In my Cherish seminar I talk about a guy whose wife has a serious issue with flatulence. She’s terribly embarrassed by it and even occasionally takes medicine to address it. Her husband knows about it because, well, he has two ears and a nose, but also because he found a medicine bottle and asked his wife what it was for. She turned fifty shades of red before finally answering, “Gas.” He’s a gregarious guy who really doesn’t care what others think about him, so whenever they’re out in public and his wife “slips,” he immediately says a loud, “Sorry! My bad!” All their friends think he has a serious issue with gas and he just laughs about it. In reality, he’s protecting one of his wife’s most vulnerable secrets. Trust me, she appreciates it and has her own ways of making it up to him (they told this to me as a couple, so he wasn’t betraying her secret on his own).

No guy I know would leave his laptop open with personal files on the screen and all his passwords on display for anybody at Starbucks to peruse while he takes a two-hour walk. Love your wife at least as much as you love yourself—respect her privacy as much as you respect your own.

P.S. There’s not a single typo in this blogpost. Any apparent one is an intentional dig against a friend’s rival team.

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13 responses to Your Wife’s Privacy

  1. Bill Tuininga July 15, 2019 at 5:24 pm

    Thank you, Gary, for this needed reminder and instruction! The other day I violated my wife by sharing something about her with friends that she gently reminded me when we got home was ‘her story to tell’. It is so true – we/I hold our/my wife’s heart, and what an incredible and beautiful trust it is!

  2. Amy from Wisconsin July 11, 2019 at 7:40 pm

    Pikers, eh? Initiating WWIII, I see…

  3. Fun fact, Gary: my husband and I save up your posts, go on a date and then read and discuss them together.

    It gives such a great purpose and direction to our conversation, and we always come away nourished. I also get cheesecake as he strives to cherish me – so thanks for that, too. 😉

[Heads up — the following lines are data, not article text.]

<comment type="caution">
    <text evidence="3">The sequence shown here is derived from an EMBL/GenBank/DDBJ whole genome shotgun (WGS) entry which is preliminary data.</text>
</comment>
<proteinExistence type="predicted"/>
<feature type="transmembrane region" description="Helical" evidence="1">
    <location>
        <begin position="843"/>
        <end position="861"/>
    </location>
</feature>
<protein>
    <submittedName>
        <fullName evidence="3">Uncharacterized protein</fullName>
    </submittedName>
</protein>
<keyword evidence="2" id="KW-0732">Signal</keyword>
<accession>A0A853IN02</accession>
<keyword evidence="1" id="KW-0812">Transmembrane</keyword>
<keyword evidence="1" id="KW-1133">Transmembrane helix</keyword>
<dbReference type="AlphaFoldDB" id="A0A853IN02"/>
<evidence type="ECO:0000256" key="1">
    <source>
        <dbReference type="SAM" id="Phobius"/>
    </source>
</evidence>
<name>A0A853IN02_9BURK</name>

Seriously, though: Thank-you for the eternal investment you make into couples you’ve never even met. You honour our Father greatly by lifting up what He designed as good and never lying about what it takes to grow… as well as rejoicing in the fruits that come from obedience to doing it God’s way.

    Keep going! 😄

  4. This is so good. I read with my husband in mind, how I apply these truths to our marriage. And how I protect my husband’s privacy in my line of work as a marriage coach and writer. Good and “ouch” reminders for me 😊

  5. What a great parallel in the beginning of this post. We truly do hold each others hearts in our hands and we should not be reckless in that responsibility.

    My wife is a very private person, much more so than I am, especially concerning our past marriage difficulties. There have been a lot of them over the years, many of them serious, but we got thru them. I find myself speaking to men fairly regularly, encouraging them in their own marriages and other difficulties, and I have to be very mindful of what, or how much I share, especially if it is someone close to both of us. I generally stick to my own behavior and my own failings, if something like that needs to be brought up at all.